TENS of thousands of Iraqis marched on government buildings and clashed with security forces in cities across Iraq yesterday, in the largest and most violent anti-government protests since the revolutionary wave began in north Africa.
In two northern Iraqi cities, security forces trying to push back crowds opened fire, killing six demonstrators. In the capital of Baghdad, demonstrators knocked down blast walls, threw rocks and scuffled with club-wielding troops.
The protests, billed as a ‘Day of Rage’ were fuelled by anger over corruption, chronic unemployment and shoddy public services.
The centre of Baghdad was virtually locked down, with soldiers searching protesters entering Tahrir Square and closing off the plaza and side streets with razor wire. The heavy security presence reflected the concern of Iraqi officials that the demonstrations could gain traction as they did in Egypt and Tunisia, then spiral out of control.
Iraqi army helicopters buzzed overhead, while Humvees and trucks took up posts throughout the square, where flag-waving demonstrators shouted ‘No to unemployment,’ and ‘No to the liar al-Maliki,’ referring to Iraqi Prime Minister Nouri al-Maliki.
Demonstrators trying to get across a bridge going from the square to the Green Zone clashed with security forces.
The protests stretched from the northern city of Mosul to the southern city of Basra, reflecting the widespread anger many Iraqis feel at the government’s refusal to improve their lives.
A crowd of angry marchers in the northern city of Hawija, 150 miles (240 kilometres) north of Baghdad, tried to break into the city’s municipal building, said the head of the local city council, Ali Hussein Salih.
Security forces trying to block the crowd opened fire, killing three demonstrators and wounding 15, local officials said. The Iraqi Army was eventually called in to restore order.
In Mosul, also in northern Iraq, hundreds of protesters gathered in front of the provincial council building, demanding jobs and better services, when guards opened fire, according to a police official. A police and hospital official said three protesters were killed and 15 people wounded. The officials spoke on condition of anonymity because they are not authorised to brief the media.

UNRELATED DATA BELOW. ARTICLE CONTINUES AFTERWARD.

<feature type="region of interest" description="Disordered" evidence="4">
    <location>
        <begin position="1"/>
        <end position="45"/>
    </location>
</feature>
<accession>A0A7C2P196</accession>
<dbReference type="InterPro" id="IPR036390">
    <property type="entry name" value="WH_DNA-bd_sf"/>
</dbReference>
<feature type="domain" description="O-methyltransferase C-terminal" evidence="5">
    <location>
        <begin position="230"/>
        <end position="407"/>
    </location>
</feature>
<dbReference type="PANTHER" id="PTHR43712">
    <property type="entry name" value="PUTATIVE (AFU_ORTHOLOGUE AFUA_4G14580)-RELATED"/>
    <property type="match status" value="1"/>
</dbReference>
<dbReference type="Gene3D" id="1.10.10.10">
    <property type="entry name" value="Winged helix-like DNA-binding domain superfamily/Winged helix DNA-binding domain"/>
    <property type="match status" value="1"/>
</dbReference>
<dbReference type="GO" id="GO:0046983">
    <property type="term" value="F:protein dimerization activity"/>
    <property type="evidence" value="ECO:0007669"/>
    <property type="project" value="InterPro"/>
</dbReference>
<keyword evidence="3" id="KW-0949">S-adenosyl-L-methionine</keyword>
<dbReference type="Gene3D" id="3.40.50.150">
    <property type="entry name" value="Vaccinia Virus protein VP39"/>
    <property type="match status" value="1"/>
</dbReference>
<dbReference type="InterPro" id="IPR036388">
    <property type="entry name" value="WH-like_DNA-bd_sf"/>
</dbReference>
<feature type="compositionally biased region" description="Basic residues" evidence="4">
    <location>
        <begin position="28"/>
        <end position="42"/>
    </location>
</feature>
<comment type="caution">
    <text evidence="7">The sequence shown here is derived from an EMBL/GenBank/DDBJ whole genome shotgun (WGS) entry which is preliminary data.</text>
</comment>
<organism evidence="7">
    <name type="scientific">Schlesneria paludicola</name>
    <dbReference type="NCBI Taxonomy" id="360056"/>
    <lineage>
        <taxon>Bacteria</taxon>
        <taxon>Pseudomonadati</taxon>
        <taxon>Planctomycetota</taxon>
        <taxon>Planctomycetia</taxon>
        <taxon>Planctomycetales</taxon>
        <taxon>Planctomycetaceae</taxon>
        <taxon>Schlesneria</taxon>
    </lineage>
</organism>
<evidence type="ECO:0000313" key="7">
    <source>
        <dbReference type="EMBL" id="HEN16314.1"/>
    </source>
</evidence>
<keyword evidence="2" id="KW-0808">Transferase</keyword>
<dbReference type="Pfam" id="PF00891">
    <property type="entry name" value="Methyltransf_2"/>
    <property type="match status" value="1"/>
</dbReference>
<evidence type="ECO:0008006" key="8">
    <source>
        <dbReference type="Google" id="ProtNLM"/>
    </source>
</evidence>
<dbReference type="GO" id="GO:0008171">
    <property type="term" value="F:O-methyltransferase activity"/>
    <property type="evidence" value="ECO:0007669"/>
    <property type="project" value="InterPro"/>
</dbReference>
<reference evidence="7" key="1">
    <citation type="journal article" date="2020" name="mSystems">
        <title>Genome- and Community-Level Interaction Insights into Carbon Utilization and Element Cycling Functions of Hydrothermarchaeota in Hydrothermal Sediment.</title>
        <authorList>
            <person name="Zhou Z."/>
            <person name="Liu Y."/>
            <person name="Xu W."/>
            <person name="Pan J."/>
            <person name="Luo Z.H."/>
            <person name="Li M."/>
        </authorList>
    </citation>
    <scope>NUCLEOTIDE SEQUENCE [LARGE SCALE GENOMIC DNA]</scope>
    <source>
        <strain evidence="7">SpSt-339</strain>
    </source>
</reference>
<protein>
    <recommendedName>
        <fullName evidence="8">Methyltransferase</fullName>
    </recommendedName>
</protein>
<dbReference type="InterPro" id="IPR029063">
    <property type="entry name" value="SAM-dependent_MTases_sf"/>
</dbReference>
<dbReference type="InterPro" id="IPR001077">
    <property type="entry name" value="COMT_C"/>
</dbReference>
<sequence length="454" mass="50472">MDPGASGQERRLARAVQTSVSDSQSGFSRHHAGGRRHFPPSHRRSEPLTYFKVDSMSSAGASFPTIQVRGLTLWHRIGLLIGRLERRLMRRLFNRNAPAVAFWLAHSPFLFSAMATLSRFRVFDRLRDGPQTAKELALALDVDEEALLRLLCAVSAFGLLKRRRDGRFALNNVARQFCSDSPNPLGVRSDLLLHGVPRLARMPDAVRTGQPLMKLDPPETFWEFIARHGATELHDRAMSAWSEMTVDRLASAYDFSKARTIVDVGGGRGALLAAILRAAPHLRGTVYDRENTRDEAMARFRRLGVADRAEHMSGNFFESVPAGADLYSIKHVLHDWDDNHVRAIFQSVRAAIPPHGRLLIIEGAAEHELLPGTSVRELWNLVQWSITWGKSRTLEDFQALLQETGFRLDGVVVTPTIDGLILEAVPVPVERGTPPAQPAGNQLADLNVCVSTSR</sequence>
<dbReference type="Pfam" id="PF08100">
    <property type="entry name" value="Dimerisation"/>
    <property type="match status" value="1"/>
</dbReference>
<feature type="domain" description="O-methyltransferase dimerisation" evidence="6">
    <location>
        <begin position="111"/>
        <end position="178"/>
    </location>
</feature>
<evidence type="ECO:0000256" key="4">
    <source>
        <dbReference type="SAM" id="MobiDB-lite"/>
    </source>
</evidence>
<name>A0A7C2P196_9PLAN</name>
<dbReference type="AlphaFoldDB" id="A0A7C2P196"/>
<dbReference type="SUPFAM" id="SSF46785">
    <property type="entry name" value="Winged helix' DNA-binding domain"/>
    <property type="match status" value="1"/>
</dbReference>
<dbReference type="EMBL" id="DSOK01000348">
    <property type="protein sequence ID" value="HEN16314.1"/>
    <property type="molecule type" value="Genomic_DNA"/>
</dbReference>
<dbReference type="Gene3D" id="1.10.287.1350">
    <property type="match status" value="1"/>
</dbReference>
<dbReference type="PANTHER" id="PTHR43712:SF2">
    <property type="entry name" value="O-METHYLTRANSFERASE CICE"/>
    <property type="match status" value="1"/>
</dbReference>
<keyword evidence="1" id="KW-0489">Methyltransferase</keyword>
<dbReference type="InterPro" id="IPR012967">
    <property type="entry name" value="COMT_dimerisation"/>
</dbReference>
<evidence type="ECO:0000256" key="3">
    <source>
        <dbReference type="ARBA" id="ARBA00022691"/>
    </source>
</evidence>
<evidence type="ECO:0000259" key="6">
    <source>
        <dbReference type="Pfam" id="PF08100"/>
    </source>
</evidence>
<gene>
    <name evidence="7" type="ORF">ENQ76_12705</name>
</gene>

In the south, about 4,000 people demonstrated in front of the office of Governor. Sheltagh Aboud al-Mayahi in the port city of Basra, Iraq’s second-largest city, 340 miles (550 kilometres) southeast of Baghdad.
Around 1,000 demonstrators also clashed with police in the western city of Fallujah, 40 miles (65 kilometres) west of Baghdad, witnesses said. And in the southern city of Karbala, about 1,000 protesters rallied for better services.
On Thursday, Iraqi puppet Prime Minister Nuri Al Maliki urged Iraqis not to participate in the massive Baghdad demonstrations planned for Friday, describing their organisers as ‘insurgents and loyalists of Saddam Hussein’.
In anticipation of yesterday’s protests, Iraqi security forces imposed curfews in Samarra District since the morning until further notice, a source from Salahuddin province said.
Intensified security measures were also taken in Dour District.
In Nineveh, security forces imposed a curfew and a ban on motorcycles since midnight Thursday until further notice.
These measures were taken to prevent any security violations during demonstrations.
Security forces in Anbar also imposed massive measures in the province while in Sulaimaniah, security and military forces are massed in Al Saray Square.